1 Wholehearted thanksgiving to you I will bring;
in praise of your marvelous works I will sing.
For joy I will shout and exultingly cry
in praise of your name, LORD my God, O Most High.
2 My foes were turned backward in utter despair;
they stumbled and perished because you were there.
For you have defended my right and my cause;
you sat in just judgment, upholding your laws.
3 You chided the nations, the wicked destroyed;
their names you erased and forever made void.
The foe is consumed and completely disgraced,
their cities uprooted, their memory erased.
4 The LORD will eternally sit on his throne,
establishing it for his judgment alone.
He righteously judges the world with his might;
all peoples will know that his judgment is right.
5 The LORD is a stronghold, a bulwark, a tower,
for all the oppressed in their dark troubled hour.
Those knowing your name, LORD, trust you for your grace;
you have not forsaken those seeking your face.
6 Sing praise to the LORD, who in Zion does dwell;
among all the peoples his mighty deeds tell.
The cry of the poor never fades from his ear;
their blood he avenges; he always will hear.
7 LORD, see what I suffer from malice and hate.
Have mercy! O lift me away from death's gate,
that I with the Daughter of Zion may voice
your praises, and in your salvation rejoice.
8 The nations are sunk in the pit they prepared;
their feet in the net which they hid are ensnared.
The LORD by his judgment has made himself known,
and by their own works are the wicked o'erthrown.
9 The wicked shall perish in death's dark abode,
with all of the lands who are heedless of God.
No longer forget the just cause of the weak,
nor banish forever the hope of the meek.
10 Arise, LORD, let sinners not think themselves strong;
let peoples be judged in your presence for wrong.
Strike terror within them, O LORD; make them see
that nations, though pompous, must still bend the knee.
|First Line:||Wholehearted thanksgiving to you I will bring|
|Title:||Wholehearted Thanksgiving to You I Will Bring|
|Meter:||11 11 11 11|
|Topic:||Enemies & Persecution; Laments; Grace(1 more...)|
|Source:||The Book of Psalms for Singing, 1975, alt.|
|Composer:||C. Ferdinand Walther, 1811-1887|
|Meter:||11 11 11 11|
st. 1 = vv. 1-2
st. 2 = vv. 3-4
st. 3 = vv. 5-6
st. 4 =vv. 7-8
st. 5 = vv.9-10 st.
6 = vv. 11-12
st. 7 = vv. 13-14
st. 8 = vv. 15-16
st. 9 = vv. 17-18
st. 10 = vv. 19-20
Psalm 9 contains hints that it was originally composed by or for a king in Israel who was under attack (w. 3-6, 13-14). Praise predominates, but it is offered in the context of a prayer for deliverance. The psalmist begins with a vow to praise the LORD for his wonders (st. 1) and quickly moves to praise of God's past defense against enemies and for their defeat (st. 2-3). The security of God's throne and God's righteous rule over the world (st. 4) and the sure refuge the LORD provides under times of attack (st. 5) prompt additional praise and stir a call for the people to honor the Lord’s unfailing attention to those who rely on him (st. 6). The psalmist voices our prayer for deliverance from the threat of enemies (st. 7) and our confession that they will suffer the very evil they perpetrate against the LORD's anointed and his people (st. 8-9). The psalm ends in triumphant hope with a prayer asking God to show the enemies how powerless and vulnerable they are before him (st. 10).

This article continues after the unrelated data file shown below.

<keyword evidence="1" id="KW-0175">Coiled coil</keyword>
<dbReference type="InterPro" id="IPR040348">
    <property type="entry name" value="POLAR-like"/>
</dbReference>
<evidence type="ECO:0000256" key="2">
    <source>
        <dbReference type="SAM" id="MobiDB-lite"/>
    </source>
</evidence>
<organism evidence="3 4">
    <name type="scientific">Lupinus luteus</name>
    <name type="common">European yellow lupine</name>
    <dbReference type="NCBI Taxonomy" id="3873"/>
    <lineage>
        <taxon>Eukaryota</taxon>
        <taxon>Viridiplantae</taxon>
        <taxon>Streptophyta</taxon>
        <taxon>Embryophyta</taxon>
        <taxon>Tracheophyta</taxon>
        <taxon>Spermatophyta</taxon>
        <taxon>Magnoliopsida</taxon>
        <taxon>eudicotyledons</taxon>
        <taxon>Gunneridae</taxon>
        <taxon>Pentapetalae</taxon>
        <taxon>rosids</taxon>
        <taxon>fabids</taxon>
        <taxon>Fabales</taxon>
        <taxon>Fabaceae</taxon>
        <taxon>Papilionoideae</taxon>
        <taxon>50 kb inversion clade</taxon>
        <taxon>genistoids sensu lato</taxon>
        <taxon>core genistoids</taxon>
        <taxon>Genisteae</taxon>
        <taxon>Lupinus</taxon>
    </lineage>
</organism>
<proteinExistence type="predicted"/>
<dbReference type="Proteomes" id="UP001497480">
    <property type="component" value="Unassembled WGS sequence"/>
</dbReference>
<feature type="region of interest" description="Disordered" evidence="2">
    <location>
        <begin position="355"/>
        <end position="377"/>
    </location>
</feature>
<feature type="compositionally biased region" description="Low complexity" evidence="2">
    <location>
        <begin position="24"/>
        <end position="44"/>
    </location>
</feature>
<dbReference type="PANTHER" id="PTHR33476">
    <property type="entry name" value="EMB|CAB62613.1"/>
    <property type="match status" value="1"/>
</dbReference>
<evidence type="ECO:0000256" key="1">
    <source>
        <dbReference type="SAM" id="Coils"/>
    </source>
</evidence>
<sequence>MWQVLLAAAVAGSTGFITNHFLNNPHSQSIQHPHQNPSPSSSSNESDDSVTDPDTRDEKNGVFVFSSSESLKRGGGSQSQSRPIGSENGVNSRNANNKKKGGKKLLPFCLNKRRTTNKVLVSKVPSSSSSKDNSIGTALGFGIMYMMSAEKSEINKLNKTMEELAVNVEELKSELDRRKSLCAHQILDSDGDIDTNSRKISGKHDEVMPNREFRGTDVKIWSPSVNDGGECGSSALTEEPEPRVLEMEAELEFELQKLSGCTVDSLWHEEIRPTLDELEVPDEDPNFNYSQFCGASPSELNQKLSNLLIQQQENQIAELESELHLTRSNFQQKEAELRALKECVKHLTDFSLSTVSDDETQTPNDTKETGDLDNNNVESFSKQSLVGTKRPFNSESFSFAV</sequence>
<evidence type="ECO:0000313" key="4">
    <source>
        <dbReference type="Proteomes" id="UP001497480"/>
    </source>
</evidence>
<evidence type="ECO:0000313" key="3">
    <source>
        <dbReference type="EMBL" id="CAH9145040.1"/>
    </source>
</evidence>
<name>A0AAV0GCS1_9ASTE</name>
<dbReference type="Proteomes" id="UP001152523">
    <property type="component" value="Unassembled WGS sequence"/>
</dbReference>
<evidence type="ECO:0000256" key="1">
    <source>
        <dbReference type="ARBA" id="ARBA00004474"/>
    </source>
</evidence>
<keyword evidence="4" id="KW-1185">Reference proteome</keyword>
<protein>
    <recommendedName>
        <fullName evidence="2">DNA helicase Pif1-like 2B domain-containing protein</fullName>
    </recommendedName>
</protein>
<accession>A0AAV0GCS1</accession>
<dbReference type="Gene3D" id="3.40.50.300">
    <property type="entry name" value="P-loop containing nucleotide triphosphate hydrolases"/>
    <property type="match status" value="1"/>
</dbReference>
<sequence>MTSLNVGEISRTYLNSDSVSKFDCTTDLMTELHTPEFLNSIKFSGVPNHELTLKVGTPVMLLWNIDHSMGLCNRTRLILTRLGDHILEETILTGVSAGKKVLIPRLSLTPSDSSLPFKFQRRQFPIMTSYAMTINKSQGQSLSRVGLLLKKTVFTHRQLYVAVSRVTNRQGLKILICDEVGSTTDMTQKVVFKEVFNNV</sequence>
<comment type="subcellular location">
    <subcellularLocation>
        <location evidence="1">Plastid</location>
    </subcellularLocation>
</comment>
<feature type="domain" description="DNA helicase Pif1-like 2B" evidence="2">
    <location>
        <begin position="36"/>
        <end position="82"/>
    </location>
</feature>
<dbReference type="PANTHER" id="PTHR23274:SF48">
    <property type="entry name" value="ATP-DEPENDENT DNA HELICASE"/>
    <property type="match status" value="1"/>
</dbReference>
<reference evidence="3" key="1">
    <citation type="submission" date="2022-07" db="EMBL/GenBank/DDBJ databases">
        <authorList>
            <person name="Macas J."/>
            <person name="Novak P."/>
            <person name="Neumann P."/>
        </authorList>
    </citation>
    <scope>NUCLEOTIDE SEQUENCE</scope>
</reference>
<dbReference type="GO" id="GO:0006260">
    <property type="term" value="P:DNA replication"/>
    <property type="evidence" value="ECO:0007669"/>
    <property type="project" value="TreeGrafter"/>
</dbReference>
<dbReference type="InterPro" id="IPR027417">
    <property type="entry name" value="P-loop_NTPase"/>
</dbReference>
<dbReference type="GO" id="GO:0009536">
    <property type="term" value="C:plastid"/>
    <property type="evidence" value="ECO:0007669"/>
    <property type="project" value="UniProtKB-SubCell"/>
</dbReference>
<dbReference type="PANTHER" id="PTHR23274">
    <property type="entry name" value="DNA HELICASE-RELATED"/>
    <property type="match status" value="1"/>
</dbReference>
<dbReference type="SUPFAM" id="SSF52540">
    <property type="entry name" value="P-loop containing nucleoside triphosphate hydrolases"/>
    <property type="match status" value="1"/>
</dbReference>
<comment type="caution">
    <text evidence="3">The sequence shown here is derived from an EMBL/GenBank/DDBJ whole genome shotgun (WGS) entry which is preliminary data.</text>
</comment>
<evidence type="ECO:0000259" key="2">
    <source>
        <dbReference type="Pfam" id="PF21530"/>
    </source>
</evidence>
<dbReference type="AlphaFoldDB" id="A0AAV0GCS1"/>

The versification (altered) is from The Book of Psalms for Singing (1973) produced by the Reformed Presbyterian Church in North America, a denomination that limits its congregational song to unaccompanied psalm singing.
Celebration of God's victory over enemies; as a prayer when the church reflects on or experiences the hostility of the present evil age.
--Psalter Hymnal Handbook
Charles Ferdinand Wilhelm Walther (b. Langenschursdorf, Saxony, 1811; d. St. Louis, MO, 1887) was an influential Lutheran theologian and leader. He studied theology at Leipzig, was ordained in 1837, and immigrated to the United States in 1839 with other orthodox Lutherans to escape from the rationalism of the state church in Saxony. He ministered to several congregations in the St. Louis region and assisted in building the log cabin college at Alternburg, which eventually became Concordia Seminary in St. Louis. Founder of the periodical Der Lutheraner in 1844, Walther also helped to establish the Evangelical Lutheran Synod in 1847 (of which he was elected president, 1847-1850, 1864-1878) and was professor of theology and president of Concordia Seminary. His publishing work eventually led to the establishment of Concordia Publishing House. He wrote numerous hymn tunes and texts and in 1847 compiled Kirchengesangbuch, for the Saxon immigrants to Missouri and Ohio.
Walther composed the tune named after him for his text "He's Risen, He's Risen, Christ Jesus, the Lord" (originally “Erstanden, erstanden”) an Easter hymn of eleven stanzas. It may have been written in 1860, since it was included in his biography with the tide "On the First Easter Day, April 8, 1860, on the Ocean," a reference to a trip Walther took that year. The tune begins like a fanfare, giving a dramatic flair to the melody. Sing it with enthusiasm, using antiphonal performance throughout.
--Psalter Hymnal handbook
|MIDI file:||MIDI Preview|
(Faith Alive Christian Resources)